both utero and early life that are possibly related to an elevated
risk of ASD. This would mean that oral vitamin supplementa-
tion is effective in ameliorating the metabolic and nutritional
status of ASD children such as alleviation of glutathione, meth-
ylation, sulfation, oxidative stress, NADH, ATP, and NADPH.
The vitamin groups revealed significantly high improvements,
suggesting a vitamin supplement is an acceptable adjunct ther-
apy to evaluate for most children with ASD and adults. There
is a need for further research to highlight this complex topic.
Compliance with Ethical Standards
Conflict of Interest All authors have read the manuscript and declared
no conflict of interests.
PublishersNote Springer Nature remains neutral with regard to juris-
dictional claims in published maps and institutional affiliations.
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... These effects have been attributed to an increase in vitamin D receptor level (Taniura et al. 2006) and a reduction in Ca 2+ channel levels (Brewer et al. 2001). Many studies have established a low level of vitamin D in children with ASD relative to their counterparts (Bjørklund et al. 2019). Administration of vitamin D could decrease the high level of serotonin and gastrointestinal inflammation in patients with ASD (Patrick and Ames 2014). ...
... Another research revealed that around 80% of autistic children are vitamin A deficient (Guo et al. 2018). It was also demonstrated that vitamin A supplementation could be a potential agent for ASD patients to aid in the maintenance of numerous biochemical responses in autistic children (Bjørklund et al. 2019). ...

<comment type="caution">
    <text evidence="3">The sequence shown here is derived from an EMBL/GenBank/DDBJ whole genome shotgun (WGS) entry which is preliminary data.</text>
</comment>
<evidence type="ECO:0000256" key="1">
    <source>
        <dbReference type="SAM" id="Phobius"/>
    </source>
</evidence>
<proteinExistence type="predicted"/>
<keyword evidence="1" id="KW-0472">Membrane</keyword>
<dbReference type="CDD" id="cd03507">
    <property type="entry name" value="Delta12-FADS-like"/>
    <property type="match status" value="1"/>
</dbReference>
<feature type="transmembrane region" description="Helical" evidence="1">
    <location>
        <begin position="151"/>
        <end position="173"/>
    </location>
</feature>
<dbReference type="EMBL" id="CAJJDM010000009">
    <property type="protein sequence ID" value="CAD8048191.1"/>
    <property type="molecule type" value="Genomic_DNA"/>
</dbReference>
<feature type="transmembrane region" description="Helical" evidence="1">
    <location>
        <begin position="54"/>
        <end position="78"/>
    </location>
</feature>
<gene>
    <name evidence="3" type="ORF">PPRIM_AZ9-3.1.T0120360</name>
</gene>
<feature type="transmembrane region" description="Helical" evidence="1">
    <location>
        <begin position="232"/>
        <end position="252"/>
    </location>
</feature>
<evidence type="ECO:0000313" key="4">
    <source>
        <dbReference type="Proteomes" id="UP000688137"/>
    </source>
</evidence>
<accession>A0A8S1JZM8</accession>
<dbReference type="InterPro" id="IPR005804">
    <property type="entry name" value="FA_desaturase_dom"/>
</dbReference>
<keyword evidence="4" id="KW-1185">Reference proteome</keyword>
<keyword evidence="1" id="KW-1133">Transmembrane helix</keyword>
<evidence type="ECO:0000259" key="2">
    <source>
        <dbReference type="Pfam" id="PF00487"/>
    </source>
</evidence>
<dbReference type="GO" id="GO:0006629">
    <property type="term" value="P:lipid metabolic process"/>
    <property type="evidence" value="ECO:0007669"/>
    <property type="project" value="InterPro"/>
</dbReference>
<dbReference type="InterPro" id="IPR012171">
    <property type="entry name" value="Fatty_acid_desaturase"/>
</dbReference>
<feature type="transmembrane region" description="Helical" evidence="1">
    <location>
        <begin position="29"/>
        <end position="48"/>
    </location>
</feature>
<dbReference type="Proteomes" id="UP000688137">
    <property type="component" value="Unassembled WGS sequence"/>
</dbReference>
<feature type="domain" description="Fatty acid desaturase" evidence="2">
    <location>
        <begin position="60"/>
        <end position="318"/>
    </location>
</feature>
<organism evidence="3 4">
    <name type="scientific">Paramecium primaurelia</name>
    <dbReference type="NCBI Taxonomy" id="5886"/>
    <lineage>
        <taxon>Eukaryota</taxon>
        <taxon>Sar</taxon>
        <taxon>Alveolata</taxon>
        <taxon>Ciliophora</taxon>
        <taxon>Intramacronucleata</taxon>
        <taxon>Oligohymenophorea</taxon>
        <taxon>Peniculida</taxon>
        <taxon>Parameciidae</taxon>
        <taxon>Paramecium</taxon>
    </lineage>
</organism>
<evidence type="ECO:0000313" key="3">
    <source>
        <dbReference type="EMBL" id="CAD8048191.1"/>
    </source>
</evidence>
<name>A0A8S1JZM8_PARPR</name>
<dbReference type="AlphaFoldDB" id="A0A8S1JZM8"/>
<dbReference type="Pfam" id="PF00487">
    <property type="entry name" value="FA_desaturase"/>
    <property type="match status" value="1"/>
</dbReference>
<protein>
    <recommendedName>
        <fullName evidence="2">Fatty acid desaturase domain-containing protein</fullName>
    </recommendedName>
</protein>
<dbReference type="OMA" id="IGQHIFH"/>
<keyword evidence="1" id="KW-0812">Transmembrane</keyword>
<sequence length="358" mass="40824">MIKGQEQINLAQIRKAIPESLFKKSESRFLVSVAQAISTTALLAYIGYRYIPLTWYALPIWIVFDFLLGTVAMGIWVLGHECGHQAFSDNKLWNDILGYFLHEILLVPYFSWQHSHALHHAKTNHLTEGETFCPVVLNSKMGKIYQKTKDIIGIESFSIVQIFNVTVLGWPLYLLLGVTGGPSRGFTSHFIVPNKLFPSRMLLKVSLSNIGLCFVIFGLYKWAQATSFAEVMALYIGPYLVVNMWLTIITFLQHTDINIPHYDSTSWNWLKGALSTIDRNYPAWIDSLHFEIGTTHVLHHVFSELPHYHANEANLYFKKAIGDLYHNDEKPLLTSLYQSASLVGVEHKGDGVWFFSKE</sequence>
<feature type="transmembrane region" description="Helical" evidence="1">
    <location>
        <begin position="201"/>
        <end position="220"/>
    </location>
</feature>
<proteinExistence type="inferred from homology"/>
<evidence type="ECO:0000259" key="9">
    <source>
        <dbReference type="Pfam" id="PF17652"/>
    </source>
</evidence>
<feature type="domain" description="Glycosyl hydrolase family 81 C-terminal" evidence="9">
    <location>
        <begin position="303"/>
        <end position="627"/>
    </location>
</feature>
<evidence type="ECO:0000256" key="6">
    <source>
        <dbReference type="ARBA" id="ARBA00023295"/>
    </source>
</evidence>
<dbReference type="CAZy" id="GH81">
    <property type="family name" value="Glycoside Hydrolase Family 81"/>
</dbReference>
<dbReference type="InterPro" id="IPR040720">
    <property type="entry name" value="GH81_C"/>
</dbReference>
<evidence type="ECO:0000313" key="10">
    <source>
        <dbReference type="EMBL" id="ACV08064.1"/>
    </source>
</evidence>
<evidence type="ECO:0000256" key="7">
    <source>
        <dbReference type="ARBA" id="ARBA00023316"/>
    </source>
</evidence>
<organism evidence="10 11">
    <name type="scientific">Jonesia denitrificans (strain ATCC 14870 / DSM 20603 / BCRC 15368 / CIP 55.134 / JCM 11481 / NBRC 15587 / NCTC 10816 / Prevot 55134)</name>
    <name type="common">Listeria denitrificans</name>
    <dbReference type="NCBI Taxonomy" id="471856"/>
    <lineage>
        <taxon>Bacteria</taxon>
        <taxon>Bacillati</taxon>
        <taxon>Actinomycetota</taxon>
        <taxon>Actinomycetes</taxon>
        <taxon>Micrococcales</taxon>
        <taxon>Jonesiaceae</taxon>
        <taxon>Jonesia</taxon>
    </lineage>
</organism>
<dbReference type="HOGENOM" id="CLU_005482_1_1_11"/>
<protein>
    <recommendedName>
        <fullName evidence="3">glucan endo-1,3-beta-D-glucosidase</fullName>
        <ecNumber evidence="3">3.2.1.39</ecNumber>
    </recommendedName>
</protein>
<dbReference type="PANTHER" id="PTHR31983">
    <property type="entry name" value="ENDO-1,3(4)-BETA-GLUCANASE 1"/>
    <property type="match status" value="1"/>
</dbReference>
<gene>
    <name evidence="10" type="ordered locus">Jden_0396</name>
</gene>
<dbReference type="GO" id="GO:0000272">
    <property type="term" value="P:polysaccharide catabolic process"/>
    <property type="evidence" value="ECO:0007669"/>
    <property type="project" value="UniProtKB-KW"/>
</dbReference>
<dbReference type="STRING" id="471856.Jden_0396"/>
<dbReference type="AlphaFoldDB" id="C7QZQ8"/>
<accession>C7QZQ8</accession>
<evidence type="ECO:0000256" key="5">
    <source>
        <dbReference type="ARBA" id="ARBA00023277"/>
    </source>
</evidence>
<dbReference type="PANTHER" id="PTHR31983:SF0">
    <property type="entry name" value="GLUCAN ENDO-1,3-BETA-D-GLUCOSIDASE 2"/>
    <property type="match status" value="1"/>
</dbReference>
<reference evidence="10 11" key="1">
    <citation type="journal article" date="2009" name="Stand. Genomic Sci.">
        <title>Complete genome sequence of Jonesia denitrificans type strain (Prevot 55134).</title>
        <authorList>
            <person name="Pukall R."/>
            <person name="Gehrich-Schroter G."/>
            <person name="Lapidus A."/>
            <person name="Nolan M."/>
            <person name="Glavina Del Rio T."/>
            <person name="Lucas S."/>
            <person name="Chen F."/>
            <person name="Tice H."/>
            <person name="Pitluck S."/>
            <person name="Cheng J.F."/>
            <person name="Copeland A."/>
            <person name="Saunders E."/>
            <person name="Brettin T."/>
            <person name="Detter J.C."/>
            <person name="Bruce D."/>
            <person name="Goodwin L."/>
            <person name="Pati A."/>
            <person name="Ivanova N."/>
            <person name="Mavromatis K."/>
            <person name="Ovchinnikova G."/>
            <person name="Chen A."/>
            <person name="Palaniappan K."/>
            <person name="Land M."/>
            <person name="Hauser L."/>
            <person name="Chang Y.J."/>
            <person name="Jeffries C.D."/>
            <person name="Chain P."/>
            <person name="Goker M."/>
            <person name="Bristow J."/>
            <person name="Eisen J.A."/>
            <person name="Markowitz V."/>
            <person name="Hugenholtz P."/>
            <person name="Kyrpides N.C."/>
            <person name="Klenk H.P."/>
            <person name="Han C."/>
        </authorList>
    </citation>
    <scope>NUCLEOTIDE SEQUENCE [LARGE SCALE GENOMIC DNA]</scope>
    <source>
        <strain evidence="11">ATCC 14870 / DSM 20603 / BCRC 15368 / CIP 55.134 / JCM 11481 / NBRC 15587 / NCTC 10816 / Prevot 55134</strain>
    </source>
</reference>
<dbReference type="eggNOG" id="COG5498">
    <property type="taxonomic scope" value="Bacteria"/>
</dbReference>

... Vitamin B1 deficiency may be implicated in ASD through several mechanisms such as apoptosis, oxidative stress, and mitochondrial dysfunction (Bjørklund et al. 2019). Interestingly, a patented device used as therapy for ASD provides patients with a thiamine derivative (Lonsdale and Frackelton 2002). ...
Chapter
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Nutrition is vital for normal brain functions. Psychiatric disorders constitute a major percentage of disability worldwide and impose economic, social, and health burdens. Current treatments are focused on pharmacotherapy and psychotherapy. Nevertheless, such therapies prevent only about 50% of the disease’s impact, revealing that new approaches are required to prohibit and cure psychiatric diseases. Appropriate dietary nutrition helps in the prevention and treatment of psychiatric disorders. This chapter aims to discuss the effects of dietary nutrients on oxidative stress, neuroinflammation, mitochondrial dysfunction, and kynurenine pathway, which are significant mechanisms relevant to nutrients’ effects on brain health and disease. Furthermore, this chapter emphasizes the relevance of multiple possible pathways such as metabolic regulation, nutrigenomics, and gut-brain axis of nutrition to psychiatric diseases and therapeutic potential. Also, it provides insights into the effects of macronutrients such as AAs and fatty acids, and micronutrients, including vitamins and minerals, on psychiatric disorders like autism spectrum disorder, anxiety, attention deficit hyperactivity disorder, obsessive-compulsive disorder, depression, and bipolar depression. Particular attention will be given to the nexus between nutrients and schizophrenia. Taken together, dietary interventions may be repositioned as burgeoning, cost-effective therapeutic approaches in psychiatric disorders.KeywordsNutritionVitaminsGut-brain axisNutrigenomicsAutismDepressionSchizophreniaAttention deficit hyperactivity disorderObsessive-compulsive disorder
... In recent years, increasing attention has been paid to the nutritional status of children with ASD. The complex psychopathological picture that includes restricted interests or repetitive behaviour, disability in social reciprocity and abnormal communication that are characteristic of ASD strongly influences children's eating behaviour [11][12][13][14]. Epidemiological studies reported that 46-89% of children with ASD exhibit feeding difficulties (five times more common among children with ASD than typically developing children) [13]. ...